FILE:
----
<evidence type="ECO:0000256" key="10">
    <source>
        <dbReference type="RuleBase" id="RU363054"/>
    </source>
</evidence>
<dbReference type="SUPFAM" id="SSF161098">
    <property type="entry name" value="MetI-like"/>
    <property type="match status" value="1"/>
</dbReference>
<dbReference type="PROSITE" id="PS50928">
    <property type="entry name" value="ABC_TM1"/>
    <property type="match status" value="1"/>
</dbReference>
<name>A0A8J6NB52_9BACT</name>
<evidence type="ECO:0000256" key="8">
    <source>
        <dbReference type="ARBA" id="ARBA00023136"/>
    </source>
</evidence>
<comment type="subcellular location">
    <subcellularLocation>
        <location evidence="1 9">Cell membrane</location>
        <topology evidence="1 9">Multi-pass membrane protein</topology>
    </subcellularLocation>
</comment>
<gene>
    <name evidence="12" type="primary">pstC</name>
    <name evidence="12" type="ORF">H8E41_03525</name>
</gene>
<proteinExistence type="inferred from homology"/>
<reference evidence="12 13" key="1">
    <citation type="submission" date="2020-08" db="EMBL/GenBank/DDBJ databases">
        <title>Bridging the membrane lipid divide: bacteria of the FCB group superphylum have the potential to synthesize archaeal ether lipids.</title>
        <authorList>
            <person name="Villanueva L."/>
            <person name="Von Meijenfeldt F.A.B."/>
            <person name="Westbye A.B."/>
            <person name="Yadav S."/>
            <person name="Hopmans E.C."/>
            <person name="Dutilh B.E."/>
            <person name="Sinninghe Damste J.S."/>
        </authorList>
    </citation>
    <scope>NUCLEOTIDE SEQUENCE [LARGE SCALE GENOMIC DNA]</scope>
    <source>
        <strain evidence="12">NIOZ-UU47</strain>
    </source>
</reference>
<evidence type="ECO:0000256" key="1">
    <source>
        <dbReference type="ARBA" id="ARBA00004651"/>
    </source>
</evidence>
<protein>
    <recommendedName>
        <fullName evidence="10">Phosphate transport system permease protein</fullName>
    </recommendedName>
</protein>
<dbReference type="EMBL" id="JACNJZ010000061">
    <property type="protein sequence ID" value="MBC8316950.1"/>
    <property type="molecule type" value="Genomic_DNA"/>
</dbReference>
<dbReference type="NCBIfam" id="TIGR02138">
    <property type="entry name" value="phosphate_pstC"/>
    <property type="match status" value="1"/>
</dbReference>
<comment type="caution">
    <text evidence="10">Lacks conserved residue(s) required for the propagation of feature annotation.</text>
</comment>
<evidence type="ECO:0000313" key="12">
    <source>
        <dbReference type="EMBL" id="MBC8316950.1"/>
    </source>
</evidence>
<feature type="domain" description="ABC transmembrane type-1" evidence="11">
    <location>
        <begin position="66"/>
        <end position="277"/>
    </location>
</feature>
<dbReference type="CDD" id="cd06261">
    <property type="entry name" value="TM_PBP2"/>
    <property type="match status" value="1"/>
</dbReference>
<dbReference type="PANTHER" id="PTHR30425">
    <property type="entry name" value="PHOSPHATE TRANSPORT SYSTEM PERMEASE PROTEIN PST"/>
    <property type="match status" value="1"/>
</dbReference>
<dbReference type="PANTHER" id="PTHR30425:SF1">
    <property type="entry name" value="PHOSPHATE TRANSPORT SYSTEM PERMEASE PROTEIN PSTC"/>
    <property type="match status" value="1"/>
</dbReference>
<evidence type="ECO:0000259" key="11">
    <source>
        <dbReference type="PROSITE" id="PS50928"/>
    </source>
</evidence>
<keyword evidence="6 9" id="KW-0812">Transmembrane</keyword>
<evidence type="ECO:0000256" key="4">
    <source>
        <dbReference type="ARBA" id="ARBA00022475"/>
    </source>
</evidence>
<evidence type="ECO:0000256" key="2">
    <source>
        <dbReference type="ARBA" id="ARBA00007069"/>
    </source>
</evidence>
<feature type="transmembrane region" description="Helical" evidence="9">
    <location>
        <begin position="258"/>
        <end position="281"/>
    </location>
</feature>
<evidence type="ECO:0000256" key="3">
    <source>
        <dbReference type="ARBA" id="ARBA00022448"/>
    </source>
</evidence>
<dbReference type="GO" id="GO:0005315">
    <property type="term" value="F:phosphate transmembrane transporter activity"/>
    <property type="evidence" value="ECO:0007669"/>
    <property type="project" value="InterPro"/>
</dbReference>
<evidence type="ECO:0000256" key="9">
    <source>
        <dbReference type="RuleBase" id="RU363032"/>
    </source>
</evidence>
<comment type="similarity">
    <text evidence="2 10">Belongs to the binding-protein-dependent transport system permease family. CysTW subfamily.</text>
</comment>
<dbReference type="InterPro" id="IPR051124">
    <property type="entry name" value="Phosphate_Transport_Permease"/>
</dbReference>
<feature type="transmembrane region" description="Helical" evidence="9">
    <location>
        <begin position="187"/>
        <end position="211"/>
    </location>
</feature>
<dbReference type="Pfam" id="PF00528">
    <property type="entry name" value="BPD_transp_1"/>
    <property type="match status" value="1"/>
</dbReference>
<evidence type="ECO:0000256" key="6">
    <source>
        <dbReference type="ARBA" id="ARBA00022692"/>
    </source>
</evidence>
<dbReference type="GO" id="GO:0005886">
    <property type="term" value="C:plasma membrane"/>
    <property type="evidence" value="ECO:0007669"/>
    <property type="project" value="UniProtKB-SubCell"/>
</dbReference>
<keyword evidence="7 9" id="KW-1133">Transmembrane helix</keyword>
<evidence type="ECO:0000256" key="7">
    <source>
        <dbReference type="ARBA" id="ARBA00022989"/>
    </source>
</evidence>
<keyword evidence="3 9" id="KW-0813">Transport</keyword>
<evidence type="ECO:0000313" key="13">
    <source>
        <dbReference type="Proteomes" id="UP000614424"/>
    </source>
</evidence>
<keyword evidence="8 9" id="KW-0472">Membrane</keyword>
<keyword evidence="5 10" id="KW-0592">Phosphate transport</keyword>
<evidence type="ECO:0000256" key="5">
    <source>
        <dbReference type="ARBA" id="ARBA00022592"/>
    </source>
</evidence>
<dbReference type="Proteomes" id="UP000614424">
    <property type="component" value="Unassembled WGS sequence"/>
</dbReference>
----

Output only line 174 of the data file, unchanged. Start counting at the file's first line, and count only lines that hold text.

</evidence>